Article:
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Outlook training: Use Rules to get organized fast

Outlook's Rules offer a way for your students to keep track of the glut of e-mail messages they receive daily. Are you prepared to show them the ins and outs of these useful and customizable tools? This article offers step-by-step instructions.

Wouldn’t it be great if we could establish exact rules of behavior for common occurrences in our lives? For example, “Let the cat out every night at 10 P.M.,” or “Feed fish at noon and 6 P.M.” Unfortunately, we can’t program the real world to work that way. Outlook, however, offers us a taste of that carefree organization with its Rules feature.

Wouldn’t your students like to automatically flag messages from their boss for follow-up; redirect messages to a group of committee members; or move messages to a particular folder based on who sent them? Rules allow users to do these things as messages arrive in their mailboxes. A rule is a set of actions, conditions, and exceptions that process and organize messages.

Each rule consists of three elements:
  • �One or more conditions that specify the message that the rule is supposed to apply to.
  • One or more actions that specify what should be done with the qualifying messages.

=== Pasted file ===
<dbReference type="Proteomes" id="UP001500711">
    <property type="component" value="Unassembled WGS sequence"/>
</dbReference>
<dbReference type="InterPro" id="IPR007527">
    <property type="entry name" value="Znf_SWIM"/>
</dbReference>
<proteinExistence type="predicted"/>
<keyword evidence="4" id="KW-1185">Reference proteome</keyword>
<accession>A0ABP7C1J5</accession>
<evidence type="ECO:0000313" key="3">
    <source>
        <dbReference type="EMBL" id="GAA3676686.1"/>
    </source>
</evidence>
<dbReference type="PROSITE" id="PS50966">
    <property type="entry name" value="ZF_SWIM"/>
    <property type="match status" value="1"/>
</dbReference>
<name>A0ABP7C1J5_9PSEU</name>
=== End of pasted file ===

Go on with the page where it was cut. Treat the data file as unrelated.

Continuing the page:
• One or more exceptions that specify which messages won’t be affected by the rule.

Chart 1 shows a list of ways to use Rules as suggested by Outlook’s help files. When you create Rules, you can specify that Outlook apply them either as messages arrive or when you send a message. You can also have Outlook apply Rules to messages already in your Inbox or other folder.



How to get started
Perhaps the easiest way to create a rule is to use a message as a sort of template. You can then create a rule based on the properties of that message by doing the following:
  • Click on a received message in your Inbox (do not open it).
  • Click the Organize button on the Advanced toolbar.
  • Select Using Folders.
  • Verify that the name of the sender’s address is correct in the Create A Rule To Move Messages From line.
  • Choose the folder into which you want to move messages from that recipient.
  • Click Create.









Create rules using the Rules Wizard
You also may create a rule based on a message by using the Rules Wizard. To access the Wizard, you may:
  • Open the message the rule will be based on.
  • Click the Actions menu and choose Create Rule.
  • Follow the instructions in the Rules Wizard, checking all boxes next to the parameters that apply to each question.

Be careful not to choose unnecessary or conflicting parameters, as that will cause the rule to fail. A message must meet all the criteria you set for it in order for the rule to work.

If you’d like to run the rule on the messages in your Inbox, select the “Run this rule now on the messages already in” check box in the last dialog box of the Rules Wizard.



Double jeopardy: What rules apply first?
If you’ve created several rules and a particular message meets the criteria for two or more rules, you may wonder which will be applied first. The answer is, “The one that comes first.” But which is that? To find out, first click on the Tools menu and choose Rules Wizard. You’ll see a list of all the rules you’ve created.